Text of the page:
Wednesday, 18 November 2020
Book Review: Dark Valley, Piers Brendon
NB: This is one of my occasional archival posts, regarding a book I read and reviewed years ago, but haven't posted here, that I thought might be of interest.
A small departure here in that this not strictly a book about WWII, as such, but the dark decade of the 1930s, that prepared the way. I won't go into any detail regarding the contents. There are lots of decent reviews and synopses to be found online. I simply want to add my voice to the general chorus of acclaim this book has deservedly garnered.
Like William Shirer's Rise And Fall Of The Third Reich this is sweeping, compelling history that really draws you in. The kind of thing that'll threaten to end your fiction reading. Why read fiction when real world events are so massively interesting? The 1930s are a particularly fascinating decade, with totalitarian regimes, be they fascist or communist, gaining a worldwide foothold unparalleled before or since.
As others elsewhere have observed, Brendon has an excellent writing style, and is truly masterful at weaving together complex narrative and small anecdotal details. What a period the first half of the C20th was, and - leaving aside WWI - what a period the 1930s were. With Stalin, Franco, Hitler, Mussolini, the Hawkish Japanese military, the latter already at war in China, and more besides, all sandwiched between the cataclysms of two world wars!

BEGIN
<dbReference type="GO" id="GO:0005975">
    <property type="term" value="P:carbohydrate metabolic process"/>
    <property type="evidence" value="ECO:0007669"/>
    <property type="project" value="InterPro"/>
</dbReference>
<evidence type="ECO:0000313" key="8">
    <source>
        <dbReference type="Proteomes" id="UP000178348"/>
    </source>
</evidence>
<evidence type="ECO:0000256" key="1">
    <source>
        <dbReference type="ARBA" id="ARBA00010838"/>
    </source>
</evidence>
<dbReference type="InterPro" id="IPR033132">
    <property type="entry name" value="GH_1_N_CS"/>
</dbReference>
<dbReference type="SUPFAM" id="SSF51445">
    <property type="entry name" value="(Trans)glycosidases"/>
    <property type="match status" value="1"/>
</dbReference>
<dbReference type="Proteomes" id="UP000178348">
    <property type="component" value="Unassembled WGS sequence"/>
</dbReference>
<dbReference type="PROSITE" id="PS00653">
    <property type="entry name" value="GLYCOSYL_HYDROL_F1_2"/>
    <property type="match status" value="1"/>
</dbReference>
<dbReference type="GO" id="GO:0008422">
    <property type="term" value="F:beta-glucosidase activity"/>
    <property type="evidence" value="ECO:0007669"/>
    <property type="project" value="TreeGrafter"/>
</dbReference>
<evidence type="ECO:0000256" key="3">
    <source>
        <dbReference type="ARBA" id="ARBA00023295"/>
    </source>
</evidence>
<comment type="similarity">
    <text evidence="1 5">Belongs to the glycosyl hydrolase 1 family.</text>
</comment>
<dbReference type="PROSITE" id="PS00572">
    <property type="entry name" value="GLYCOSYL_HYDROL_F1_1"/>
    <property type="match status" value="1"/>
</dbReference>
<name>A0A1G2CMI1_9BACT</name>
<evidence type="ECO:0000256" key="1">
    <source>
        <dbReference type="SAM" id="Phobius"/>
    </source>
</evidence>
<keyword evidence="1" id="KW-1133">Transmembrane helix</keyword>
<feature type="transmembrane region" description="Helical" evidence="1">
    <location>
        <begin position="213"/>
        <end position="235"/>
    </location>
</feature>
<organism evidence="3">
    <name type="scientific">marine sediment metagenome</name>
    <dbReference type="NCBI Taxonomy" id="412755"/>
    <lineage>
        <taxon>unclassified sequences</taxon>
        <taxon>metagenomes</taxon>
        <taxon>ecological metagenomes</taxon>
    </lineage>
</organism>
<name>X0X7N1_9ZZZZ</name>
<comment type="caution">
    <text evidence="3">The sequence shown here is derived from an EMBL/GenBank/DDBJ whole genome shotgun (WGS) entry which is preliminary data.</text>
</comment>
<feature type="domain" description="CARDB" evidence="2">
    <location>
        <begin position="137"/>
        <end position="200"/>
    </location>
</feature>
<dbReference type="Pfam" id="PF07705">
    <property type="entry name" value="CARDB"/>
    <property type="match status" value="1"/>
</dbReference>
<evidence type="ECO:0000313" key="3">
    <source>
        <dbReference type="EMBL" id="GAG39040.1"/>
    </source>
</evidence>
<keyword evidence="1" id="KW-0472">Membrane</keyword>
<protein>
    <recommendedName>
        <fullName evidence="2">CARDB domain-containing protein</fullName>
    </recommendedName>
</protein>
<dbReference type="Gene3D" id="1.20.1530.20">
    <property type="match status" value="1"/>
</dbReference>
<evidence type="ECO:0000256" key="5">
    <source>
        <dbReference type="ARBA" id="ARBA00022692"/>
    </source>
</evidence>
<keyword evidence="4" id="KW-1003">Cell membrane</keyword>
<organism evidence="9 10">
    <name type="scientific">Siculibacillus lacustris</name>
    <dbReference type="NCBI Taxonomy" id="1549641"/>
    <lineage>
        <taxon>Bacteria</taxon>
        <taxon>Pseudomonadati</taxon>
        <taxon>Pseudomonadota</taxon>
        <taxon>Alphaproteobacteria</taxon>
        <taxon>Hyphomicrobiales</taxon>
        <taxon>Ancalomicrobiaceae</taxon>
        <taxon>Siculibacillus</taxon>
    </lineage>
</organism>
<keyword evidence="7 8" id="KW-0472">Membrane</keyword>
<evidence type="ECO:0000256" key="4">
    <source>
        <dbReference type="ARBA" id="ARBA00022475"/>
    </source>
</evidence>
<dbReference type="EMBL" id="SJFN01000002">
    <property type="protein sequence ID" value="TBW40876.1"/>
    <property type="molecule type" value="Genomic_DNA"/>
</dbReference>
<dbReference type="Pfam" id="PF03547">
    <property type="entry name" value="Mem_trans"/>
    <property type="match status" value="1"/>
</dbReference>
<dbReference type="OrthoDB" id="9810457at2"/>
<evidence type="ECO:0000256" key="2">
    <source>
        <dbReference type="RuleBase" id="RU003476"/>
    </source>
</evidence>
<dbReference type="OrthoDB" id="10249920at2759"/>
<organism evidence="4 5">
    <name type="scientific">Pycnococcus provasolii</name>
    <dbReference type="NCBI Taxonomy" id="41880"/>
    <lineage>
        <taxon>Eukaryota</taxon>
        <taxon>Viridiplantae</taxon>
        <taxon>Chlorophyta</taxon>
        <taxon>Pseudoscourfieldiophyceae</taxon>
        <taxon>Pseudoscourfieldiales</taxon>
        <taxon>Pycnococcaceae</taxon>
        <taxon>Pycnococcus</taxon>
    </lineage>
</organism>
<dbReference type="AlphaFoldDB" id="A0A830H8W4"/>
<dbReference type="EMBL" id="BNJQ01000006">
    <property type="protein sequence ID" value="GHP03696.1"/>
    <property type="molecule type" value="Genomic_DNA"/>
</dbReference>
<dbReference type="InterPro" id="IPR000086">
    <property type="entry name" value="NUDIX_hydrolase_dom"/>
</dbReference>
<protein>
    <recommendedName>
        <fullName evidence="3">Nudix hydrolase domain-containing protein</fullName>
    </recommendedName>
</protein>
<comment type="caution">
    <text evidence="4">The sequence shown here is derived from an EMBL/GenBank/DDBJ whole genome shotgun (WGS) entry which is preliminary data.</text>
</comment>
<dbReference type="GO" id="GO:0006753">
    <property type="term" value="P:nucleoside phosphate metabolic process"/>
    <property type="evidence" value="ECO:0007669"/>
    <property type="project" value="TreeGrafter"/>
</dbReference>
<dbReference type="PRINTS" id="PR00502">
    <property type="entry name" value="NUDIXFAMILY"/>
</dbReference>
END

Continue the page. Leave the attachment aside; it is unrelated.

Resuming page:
I borrowed this from a friend many years ago, and liked it so much I had to get my own copy after reading his, in a repeat of what had already happened with the aforementioned Shirer book.
The material relating to Japan is, I find, particularly fascinating, as so much historical literature on this period and the two world wars is so Euro-centric. Also the militarism of Japan differed markedly from that of Russia, Germany and Italy, in that it was much more broad based, rather than focussing on a charismatic figurehead. Indeed, the Japanese emperor seems to have been carried along on a martial current that flowed through a whole class (primarily the officer class), ultimately more or less saturating the whole culture.
One specific episode amongst the many in this brilliant book that really struck me - haunted me even, for a little while after reading it - was the horror of Magnitogorsk, in Stalinist Russia. The name of the city alone sounds both awesome and terrifying! A hint of what was happening can be inferred from the fact it was declared a closed city, i.e. off limits to foreigners, in 1937. But I won't say why here. Buy this superb book and read about it yourself.